In last night’s State of the Union address, Pres­i­dent Obama announced a new effort to help Amer­i­cans get “the skills employers need and match them to good jobs that need to be filled right now” by increasing appren­tice­ships and com­mu­nity col­lege training programs.

The pres­i­dent is absolutely right to focus on using higher edu­ca­tion to increase employ­ment. If we really want to make progress, how­ever, he needs go to beyond the steps he out­lined. All types of col­leges and uni­ver­si­ties will need to be involved—and they’ll have to adjust to two seismic shifts in the land­scape of higher education.

The “tra­di­tional” col­lege stu­dent aged 18 to 22 is no longer the norm. Many people still think that the typ­ical col­lege stu­dent is an 18– to 22-​​year-​​old who’s attending a four-​​year res­i­den­tial insti­tu­tion. But according to some esti­mates, non­tra­di­tional students—returning adults, part-​​time stu­dents, mid­ca­reer pro­fes­sionals, and every other per­mu­ta­tion of learner—now make up 85 per­cent of all under­grad­u­ates. The exploding num­bers of such new stu­dents is what I call “the rise of the rest.”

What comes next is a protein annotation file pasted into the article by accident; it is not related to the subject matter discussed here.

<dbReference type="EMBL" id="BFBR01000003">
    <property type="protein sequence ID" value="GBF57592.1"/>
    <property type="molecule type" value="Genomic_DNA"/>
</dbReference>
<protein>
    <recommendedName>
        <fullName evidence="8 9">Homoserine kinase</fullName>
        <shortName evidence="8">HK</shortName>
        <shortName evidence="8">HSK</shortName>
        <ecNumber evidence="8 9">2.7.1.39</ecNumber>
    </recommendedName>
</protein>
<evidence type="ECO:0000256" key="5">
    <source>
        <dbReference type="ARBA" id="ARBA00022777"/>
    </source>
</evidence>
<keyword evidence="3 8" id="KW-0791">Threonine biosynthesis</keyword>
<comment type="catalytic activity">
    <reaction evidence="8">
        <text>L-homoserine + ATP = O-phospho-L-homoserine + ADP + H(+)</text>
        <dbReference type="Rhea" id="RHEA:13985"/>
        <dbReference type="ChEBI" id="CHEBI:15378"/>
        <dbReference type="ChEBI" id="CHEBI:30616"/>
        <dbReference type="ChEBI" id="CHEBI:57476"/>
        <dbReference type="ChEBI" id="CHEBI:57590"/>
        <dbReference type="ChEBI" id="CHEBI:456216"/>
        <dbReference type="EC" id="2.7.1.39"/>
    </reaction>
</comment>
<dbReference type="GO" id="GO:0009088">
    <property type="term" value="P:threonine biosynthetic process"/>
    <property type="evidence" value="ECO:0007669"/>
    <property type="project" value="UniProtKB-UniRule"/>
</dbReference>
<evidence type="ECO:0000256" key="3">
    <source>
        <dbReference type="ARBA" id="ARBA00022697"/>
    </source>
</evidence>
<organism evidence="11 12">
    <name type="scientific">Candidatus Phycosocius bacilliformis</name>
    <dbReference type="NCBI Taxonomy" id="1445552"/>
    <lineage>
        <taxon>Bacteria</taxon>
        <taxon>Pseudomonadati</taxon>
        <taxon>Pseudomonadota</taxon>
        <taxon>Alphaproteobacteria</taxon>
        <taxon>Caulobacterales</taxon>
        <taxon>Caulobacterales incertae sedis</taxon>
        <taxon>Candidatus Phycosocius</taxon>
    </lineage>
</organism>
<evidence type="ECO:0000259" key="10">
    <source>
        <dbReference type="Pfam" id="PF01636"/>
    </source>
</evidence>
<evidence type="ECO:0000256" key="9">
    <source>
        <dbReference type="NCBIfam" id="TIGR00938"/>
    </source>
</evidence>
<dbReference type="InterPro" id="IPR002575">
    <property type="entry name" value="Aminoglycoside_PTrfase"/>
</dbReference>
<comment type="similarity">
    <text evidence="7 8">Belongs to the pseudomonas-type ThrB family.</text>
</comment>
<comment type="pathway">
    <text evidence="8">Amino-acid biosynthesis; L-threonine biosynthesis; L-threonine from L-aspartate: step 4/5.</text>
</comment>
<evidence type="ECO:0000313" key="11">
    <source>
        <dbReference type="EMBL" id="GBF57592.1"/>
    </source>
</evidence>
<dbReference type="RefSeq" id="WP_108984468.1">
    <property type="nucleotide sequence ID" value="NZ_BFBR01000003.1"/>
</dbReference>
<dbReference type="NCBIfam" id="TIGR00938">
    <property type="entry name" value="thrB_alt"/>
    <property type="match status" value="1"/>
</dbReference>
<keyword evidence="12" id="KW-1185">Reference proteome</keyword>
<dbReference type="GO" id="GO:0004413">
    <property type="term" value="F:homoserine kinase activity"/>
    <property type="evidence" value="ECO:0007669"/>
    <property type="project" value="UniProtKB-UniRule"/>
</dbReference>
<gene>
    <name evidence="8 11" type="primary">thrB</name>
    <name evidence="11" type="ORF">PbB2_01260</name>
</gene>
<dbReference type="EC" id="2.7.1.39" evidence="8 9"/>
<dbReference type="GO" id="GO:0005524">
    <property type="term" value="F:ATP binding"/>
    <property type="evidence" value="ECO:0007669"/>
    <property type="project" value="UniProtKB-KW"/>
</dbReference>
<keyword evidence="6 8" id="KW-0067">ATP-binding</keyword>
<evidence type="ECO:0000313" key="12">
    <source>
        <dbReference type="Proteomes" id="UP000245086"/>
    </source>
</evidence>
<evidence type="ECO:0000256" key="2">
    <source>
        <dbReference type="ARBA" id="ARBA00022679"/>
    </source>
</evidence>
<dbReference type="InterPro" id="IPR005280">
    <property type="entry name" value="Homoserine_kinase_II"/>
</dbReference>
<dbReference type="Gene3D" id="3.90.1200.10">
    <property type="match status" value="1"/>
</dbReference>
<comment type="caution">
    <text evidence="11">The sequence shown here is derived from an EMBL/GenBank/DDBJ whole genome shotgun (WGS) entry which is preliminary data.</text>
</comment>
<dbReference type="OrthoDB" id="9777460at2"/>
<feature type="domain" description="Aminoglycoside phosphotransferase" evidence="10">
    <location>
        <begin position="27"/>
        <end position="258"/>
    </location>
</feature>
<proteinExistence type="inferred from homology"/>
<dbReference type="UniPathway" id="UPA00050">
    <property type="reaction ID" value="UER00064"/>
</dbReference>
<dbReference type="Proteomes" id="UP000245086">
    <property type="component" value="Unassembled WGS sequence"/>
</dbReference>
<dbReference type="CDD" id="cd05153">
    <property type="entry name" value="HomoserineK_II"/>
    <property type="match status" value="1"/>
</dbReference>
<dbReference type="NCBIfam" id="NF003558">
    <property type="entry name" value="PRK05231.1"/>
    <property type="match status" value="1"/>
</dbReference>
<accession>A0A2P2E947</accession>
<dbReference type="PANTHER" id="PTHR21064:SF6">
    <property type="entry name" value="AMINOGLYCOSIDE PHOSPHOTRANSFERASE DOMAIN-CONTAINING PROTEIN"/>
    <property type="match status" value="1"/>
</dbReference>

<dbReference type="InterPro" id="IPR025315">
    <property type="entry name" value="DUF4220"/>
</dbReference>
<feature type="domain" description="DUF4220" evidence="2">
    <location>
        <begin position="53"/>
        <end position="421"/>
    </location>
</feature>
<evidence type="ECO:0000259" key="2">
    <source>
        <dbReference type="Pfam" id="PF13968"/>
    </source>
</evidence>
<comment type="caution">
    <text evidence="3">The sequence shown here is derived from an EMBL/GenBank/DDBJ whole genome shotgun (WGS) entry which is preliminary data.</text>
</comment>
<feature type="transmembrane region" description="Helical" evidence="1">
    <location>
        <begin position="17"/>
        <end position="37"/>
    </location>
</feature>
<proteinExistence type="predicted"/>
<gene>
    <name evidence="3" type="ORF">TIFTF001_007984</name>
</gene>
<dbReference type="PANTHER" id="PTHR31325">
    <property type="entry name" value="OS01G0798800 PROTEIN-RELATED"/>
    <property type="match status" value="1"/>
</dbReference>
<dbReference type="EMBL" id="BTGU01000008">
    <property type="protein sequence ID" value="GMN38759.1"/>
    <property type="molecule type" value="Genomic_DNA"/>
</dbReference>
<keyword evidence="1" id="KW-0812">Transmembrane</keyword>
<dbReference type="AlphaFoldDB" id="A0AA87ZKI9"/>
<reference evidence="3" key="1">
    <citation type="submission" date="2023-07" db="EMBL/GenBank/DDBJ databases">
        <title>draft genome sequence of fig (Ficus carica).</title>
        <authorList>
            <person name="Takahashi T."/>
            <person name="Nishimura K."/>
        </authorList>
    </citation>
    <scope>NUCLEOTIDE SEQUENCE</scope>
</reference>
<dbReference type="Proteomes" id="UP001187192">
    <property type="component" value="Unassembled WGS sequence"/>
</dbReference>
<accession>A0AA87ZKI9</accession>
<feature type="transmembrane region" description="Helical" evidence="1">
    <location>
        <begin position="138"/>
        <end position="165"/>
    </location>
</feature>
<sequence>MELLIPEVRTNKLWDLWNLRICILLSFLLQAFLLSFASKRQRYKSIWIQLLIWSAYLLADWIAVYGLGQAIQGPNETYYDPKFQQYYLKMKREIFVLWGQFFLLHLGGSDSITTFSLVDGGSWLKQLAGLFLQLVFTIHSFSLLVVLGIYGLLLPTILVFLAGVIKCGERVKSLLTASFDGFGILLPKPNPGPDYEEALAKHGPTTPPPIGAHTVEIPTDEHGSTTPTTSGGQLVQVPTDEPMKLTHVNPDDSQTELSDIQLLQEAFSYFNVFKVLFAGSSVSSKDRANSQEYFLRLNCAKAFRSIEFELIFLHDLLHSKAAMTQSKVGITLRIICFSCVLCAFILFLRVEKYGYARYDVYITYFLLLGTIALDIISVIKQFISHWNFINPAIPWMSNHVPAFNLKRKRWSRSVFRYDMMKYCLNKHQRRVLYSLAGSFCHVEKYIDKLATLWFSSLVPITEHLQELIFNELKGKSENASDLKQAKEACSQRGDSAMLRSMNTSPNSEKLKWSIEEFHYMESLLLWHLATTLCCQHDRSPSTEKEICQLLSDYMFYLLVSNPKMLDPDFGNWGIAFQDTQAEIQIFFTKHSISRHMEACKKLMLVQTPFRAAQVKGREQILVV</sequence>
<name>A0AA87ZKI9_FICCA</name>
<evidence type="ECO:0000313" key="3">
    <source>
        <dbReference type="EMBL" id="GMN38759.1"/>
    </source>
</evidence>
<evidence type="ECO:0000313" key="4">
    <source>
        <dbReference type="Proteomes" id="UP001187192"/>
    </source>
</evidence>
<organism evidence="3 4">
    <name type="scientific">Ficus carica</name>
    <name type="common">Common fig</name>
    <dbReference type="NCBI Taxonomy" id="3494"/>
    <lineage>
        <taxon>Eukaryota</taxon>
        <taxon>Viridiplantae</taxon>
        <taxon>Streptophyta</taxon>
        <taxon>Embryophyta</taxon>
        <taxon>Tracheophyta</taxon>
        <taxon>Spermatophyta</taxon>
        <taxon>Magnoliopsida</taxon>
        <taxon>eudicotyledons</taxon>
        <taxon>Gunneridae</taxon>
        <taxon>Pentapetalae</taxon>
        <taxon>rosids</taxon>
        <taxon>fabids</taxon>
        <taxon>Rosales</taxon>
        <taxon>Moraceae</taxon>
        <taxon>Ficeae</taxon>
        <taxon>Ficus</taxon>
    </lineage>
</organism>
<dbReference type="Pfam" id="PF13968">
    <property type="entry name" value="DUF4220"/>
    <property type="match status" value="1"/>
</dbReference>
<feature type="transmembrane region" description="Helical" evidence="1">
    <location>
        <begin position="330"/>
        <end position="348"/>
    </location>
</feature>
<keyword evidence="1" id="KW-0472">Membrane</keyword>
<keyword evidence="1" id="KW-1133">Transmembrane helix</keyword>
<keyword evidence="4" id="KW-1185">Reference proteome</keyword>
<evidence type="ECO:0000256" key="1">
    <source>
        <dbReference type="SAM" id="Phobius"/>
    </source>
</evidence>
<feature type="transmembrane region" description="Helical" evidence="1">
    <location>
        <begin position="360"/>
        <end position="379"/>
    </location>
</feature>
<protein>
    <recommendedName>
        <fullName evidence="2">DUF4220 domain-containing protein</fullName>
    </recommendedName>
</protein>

Read the article at Bloomberg Businessweek →